Breastfeeding is relaxing for both mother and infant and promotes maternal/infant bonding. In general, methadone and buprenorphine are found in low levels in breast milk. The AAP encourages breastfeeding in women on methadone in methadone-maintenance programs. Breastfeeding is contraindicated if the mother is using illicit drugs, has polysubstance abuse, or is HIV positive. The Academy of Breastfeeding Medicine has developed a guideline for breast-feeding in drug-dependent women.3
1. Khan K, Chang J. Neonatal abstinence syndrome due to codeine. Arch Dis Child Fetal Neonatal Ed. 1997;76(1):F59-F60.
2. Reynolds EW, Riel-Romero RM, Bada HS. Neonatal abstinence syndrome and cerebral infarction following maternal codeine use during pregnancy. Clin Pediatr (Phila). 2007;46(7):639-645.
3. Kocherlakota P. Neonatal abstinence syndrome. Pediatrics. 2014;134(2):e547-e561.
4. Bio LL, Siu A, Poon CY. Update on the pharmacologic management of neonatal abstinence syndrome. J Perinatol. 2011;31(11):692-701.
5. Hudak ML, Tan RC; Committee on Drugs; Committee on Fetus and Newborn; American Academy of Pediatrics. Neonatal drug withdrawal. Pediatrics. 2012;129(2):e540-e560.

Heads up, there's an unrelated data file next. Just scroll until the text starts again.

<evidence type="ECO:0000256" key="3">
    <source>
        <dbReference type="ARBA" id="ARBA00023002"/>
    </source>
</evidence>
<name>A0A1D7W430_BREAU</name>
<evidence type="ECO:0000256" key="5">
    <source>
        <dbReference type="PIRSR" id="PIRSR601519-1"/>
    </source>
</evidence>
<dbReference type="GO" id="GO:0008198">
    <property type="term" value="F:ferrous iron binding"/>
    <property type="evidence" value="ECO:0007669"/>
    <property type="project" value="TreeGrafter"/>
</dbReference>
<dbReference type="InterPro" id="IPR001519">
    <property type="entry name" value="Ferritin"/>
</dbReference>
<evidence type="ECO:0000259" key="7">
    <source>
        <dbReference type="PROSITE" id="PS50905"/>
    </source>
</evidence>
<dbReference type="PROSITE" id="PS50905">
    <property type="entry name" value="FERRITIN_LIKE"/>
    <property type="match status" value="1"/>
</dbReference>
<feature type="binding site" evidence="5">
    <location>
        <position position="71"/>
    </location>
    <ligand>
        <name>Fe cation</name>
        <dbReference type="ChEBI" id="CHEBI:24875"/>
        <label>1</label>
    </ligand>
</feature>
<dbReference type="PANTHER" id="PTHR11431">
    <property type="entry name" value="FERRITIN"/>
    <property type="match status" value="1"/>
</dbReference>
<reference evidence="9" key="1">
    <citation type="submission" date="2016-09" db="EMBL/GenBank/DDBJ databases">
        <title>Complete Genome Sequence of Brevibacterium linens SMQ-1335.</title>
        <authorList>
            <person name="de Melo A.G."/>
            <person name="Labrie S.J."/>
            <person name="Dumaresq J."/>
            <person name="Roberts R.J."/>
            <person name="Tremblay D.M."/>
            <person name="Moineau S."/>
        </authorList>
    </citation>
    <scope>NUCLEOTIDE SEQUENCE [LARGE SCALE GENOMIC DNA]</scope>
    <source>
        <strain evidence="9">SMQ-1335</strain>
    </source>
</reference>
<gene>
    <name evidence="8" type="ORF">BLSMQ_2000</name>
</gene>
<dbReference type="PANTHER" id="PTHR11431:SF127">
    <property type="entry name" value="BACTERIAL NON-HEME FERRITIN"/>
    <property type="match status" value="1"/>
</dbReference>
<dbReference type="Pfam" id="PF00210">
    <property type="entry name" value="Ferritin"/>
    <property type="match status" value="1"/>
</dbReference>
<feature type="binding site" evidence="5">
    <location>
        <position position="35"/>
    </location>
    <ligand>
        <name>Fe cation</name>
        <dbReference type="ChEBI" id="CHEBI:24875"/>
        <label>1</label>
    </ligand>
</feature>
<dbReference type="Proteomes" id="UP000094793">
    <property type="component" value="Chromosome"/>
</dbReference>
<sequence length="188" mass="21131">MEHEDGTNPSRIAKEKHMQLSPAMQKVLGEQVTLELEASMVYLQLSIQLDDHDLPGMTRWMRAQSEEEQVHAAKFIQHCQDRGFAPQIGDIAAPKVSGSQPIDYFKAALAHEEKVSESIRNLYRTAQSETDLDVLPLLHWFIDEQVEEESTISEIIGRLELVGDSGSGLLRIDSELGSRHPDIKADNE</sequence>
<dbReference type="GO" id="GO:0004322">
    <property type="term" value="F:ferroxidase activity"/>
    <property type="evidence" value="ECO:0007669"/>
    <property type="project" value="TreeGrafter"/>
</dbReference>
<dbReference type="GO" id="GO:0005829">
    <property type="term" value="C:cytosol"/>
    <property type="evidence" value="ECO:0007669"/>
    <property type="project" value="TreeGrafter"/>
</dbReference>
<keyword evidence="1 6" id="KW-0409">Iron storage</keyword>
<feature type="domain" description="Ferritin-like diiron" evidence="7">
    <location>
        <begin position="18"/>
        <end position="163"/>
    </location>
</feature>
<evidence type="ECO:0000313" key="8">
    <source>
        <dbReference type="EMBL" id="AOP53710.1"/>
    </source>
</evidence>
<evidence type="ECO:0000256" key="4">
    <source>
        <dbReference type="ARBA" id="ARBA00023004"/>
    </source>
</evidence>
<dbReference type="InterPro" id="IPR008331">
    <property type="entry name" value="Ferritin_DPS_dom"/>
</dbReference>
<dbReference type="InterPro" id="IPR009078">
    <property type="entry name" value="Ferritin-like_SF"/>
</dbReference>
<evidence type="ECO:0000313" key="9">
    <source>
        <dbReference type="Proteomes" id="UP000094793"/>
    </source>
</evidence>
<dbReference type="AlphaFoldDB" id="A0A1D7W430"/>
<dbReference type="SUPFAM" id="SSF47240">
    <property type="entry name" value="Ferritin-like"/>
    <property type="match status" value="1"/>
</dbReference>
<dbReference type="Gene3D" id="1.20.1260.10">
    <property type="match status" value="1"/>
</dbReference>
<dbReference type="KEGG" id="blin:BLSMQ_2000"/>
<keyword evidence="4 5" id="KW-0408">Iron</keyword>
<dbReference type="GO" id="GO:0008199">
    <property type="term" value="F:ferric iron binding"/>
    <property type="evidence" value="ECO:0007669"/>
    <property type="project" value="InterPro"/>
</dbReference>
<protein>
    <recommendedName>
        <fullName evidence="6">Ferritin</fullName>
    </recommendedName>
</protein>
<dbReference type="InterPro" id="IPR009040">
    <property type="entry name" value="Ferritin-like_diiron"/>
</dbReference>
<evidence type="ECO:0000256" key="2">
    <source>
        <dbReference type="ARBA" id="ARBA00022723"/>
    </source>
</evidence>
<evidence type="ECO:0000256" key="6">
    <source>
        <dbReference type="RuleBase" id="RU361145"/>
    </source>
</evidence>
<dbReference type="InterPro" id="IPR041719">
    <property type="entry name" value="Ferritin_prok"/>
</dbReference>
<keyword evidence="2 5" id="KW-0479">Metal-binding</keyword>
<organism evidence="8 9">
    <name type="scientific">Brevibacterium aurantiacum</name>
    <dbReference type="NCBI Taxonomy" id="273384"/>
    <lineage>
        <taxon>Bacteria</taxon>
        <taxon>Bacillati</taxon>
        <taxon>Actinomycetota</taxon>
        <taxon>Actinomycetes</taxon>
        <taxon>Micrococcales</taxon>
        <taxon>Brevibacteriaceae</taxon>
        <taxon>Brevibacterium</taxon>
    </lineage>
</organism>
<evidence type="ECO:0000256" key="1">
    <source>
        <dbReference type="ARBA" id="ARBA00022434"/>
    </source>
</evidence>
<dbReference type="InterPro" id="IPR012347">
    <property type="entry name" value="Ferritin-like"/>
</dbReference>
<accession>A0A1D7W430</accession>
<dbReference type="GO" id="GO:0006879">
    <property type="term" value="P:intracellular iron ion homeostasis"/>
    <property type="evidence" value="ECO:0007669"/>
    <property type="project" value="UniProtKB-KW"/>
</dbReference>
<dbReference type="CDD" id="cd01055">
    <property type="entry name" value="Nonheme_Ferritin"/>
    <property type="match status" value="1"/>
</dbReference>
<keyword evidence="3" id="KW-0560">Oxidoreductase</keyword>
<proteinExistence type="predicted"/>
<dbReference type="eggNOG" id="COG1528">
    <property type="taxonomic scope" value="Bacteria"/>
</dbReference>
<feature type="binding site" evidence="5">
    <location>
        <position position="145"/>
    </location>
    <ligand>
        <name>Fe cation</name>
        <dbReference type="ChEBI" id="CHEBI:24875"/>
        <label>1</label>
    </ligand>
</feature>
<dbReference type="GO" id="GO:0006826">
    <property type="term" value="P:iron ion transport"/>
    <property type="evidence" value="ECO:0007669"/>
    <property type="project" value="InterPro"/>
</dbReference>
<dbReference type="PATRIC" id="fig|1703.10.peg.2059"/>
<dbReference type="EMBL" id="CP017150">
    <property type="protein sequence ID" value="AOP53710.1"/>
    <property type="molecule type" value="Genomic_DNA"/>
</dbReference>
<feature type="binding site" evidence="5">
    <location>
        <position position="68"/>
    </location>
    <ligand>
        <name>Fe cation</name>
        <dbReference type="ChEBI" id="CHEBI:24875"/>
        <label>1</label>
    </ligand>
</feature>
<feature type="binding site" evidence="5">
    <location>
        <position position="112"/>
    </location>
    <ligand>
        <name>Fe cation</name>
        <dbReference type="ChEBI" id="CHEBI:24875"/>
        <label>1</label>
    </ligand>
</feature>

6. Jansson LM, Velez M, Harrow C. The opioid-exposed newborn: assessment and pharmacologic management. J Opioid Manag. 2009;5(1):47-55.
7. Jansson LM, Dipietro JA, Elko A, Velez M. Infant autonomic functioning and neonatal abstinence syndrome. Drug Alcohol Depend. 2010;109(1-3):198-204.
Dr Bass is chief medical information officer and associate professor of medicine and pediatrics, Louisiana State University Health Science Center–Shreveport. The author has nothing to disclose in regard to affiliations with or financial interests in any organizations that may have an interest in any part of this article.